Posted on January 16, 2024 at 7:40 AM by Sadye Scott-Hainchek

We have three author interviews to share on health topics, but they certainly aren't the kinds that you might have encountered early and often in your life.

Electric Literature's Emma Copley Isenberg interviewed her friend and neighbor Annie Liontas, author of a new essay collection titled Sex With a Brain Injury.

As you might guess from the title, Liontas sustained a concussion, which they thought they had recovered from, but two more accidents that hit their head highlighted that the original injury wasn't a thing of the past.

That isn't the only physical or mental condition addressed in the book, either; head to Electric Lit (or NPR) to hear more from Liontas.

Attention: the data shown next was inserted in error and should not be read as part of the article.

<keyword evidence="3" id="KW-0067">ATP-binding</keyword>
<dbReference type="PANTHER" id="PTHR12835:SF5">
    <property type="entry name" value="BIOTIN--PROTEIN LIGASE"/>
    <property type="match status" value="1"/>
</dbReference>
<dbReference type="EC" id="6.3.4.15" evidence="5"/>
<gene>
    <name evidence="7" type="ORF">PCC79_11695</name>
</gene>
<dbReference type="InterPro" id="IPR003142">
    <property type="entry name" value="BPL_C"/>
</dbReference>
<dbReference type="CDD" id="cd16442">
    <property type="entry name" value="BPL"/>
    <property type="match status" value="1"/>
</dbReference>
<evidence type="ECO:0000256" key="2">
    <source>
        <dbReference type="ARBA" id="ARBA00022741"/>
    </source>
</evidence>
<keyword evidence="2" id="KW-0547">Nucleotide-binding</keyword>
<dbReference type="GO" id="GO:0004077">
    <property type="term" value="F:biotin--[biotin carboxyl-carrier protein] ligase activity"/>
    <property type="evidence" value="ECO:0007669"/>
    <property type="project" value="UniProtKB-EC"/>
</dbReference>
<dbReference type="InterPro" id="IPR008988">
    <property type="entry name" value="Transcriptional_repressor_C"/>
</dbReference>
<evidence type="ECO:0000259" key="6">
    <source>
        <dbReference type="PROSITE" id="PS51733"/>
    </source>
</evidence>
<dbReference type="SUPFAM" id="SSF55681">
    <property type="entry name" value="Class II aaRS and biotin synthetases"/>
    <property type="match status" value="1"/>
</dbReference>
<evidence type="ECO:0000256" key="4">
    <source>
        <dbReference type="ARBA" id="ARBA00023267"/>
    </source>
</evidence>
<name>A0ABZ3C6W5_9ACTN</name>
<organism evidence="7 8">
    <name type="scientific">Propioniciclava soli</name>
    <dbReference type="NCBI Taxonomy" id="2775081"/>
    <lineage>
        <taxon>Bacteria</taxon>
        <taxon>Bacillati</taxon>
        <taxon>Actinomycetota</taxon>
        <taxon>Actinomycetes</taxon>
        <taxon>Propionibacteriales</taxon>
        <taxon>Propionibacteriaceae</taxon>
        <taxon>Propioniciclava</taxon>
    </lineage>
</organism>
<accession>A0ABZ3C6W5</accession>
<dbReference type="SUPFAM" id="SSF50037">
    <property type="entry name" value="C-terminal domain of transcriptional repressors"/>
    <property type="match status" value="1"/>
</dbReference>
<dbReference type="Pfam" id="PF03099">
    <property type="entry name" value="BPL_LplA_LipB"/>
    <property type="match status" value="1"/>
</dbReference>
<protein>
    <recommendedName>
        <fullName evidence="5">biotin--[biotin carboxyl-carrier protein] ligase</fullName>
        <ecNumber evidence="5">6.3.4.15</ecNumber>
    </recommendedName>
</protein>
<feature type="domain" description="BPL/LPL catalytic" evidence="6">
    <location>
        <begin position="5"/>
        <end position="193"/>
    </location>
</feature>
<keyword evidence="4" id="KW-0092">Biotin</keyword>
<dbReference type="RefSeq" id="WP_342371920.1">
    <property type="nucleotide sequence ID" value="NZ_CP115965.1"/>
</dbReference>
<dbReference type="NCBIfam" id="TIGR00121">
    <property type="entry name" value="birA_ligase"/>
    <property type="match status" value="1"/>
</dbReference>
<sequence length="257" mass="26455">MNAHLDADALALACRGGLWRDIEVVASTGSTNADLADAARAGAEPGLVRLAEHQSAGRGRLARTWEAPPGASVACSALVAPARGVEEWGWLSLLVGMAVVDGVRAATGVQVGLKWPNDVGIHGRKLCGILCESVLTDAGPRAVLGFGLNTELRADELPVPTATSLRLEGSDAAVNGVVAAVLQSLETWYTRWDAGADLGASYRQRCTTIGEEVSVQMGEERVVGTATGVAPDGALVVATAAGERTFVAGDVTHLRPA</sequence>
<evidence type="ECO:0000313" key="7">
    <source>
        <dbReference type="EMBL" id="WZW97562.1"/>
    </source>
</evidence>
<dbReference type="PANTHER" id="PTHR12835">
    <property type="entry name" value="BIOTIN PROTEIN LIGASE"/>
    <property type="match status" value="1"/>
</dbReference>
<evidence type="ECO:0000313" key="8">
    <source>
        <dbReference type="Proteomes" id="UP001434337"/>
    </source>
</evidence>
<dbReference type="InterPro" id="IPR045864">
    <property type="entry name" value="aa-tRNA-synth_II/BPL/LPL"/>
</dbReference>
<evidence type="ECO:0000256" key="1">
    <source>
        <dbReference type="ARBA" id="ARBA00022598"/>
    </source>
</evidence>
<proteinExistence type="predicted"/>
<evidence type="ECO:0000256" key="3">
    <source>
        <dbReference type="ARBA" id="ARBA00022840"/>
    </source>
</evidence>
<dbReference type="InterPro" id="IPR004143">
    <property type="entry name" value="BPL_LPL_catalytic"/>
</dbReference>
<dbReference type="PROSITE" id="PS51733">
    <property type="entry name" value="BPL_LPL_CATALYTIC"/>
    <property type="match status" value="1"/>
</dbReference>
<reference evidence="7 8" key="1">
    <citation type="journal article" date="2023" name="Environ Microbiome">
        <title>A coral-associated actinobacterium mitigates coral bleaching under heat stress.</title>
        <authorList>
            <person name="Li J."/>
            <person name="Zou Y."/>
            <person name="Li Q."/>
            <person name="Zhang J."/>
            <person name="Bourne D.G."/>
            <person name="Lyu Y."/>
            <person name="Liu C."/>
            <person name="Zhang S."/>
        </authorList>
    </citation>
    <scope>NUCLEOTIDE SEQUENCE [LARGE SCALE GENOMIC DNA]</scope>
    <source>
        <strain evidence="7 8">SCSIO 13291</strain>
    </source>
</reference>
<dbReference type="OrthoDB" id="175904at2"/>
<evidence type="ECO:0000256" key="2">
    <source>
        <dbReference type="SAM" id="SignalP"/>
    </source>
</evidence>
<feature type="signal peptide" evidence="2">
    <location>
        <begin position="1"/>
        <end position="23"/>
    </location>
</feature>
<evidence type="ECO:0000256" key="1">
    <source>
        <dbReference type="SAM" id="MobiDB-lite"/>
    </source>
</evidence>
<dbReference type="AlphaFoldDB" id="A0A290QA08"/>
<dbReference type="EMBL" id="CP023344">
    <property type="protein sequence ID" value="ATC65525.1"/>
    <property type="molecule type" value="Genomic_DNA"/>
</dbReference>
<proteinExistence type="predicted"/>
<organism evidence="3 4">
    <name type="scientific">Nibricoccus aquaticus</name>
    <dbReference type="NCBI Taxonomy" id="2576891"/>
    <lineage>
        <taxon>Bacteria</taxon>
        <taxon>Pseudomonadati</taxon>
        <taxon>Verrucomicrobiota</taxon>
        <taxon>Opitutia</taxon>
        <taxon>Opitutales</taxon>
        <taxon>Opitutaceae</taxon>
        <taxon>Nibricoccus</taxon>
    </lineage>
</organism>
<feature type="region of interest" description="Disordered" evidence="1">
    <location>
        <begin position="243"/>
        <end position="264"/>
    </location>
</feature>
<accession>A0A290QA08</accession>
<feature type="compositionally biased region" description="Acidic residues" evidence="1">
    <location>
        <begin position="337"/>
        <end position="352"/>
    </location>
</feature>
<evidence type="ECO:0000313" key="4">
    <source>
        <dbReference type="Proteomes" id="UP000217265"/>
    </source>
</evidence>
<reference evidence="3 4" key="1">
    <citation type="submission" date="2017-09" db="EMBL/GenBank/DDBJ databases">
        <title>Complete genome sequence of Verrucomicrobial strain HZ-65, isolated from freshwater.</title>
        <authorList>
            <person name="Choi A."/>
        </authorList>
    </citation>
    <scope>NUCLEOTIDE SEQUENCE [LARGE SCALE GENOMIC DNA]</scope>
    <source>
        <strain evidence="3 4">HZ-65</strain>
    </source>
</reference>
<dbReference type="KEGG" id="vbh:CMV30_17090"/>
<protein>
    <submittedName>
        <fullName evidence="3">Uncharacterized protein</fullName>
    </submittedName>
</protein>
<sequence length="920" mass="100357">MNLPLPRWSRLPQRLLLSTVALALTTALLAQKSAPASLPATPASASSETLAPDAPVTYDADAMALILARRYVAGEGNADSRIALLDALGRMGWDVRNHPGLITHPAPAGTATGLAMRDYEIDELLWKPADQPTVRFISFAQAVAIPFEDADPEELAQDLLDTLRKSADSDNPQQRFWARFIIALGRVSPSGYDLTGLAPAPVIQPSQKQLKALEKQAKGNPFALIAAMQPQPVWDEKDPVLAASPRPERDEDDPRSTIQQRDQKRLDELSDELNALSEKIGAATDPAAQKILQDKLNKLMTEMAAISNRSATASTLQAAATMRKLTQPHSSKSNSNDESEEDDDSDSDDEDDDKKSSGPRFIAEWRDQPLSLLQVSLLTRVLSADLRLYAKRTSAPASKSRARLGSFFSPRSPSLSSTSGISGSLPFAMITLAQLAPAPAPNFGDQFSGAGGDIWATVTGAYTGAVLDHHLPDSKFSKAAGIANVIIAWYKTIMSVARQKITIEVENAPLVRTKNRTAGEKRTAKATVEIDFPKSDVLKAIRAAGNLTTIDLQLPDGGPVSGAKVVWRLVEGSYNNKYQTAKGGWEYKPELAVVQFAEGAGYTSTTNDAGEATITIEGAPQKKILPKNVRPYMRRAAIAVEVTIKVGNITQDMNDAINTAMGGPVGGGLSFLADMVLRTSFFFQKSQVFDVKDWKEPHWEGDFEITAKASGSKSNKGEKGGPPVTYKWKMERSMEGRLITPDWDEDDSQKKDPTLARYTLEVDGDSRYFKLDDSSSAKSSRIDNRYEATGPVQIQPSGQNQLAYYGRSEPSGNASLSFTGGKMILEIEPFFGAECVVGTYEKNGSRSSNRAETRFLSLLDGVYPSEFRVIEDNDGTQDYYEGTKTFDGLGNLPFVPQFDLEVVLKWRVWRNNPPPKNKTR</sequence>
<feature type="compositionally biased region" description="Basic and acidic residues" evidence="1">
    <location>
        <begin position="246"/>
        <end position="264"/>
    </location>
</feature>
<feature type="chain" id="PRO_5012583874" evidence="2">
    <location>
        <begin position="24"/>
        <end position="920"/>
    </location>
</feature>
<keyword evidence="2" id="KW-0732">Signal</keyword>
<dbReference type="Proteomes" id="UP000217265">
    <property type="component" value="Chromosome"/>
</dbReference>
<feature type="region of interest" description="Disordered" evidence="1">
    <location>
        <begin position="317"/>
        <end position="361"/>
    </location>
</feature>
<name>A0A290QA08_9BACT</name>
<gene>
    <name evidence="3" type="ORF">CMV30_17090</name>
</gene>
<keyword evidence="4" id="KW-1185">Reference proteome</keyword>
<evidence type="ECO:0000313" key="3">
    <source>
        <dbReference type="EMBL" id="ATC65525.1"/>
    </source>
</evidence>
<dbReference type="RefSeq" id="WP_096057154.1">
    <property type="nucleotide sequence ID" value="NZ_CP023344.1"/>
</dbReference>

Another author featured in these interviews is Muhammad Zaman, a biomedical engineer and director of the Center on Forced Displacement at Boston University.

His new book, We Wait for a Miracle, shares the stories of four families from other countries and their struggle to obtain treatment and care in the United States.

You can read his conversation about the book on NPR's website.

And finally, also on NPR, author Matt Hay talked about his new book, Soundtrack of Silence.

His memoir describes the journey of realizing he was going deaf, coping with it emotionally ... and also using music as a route to recovering his hearing, partially.

The conversation he has with NPR's Mary Louise Kelly, who has profound to severe hearing loss herself, is poignant for how it brings together two people facing a similar challenge.

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Categories: Today in Books

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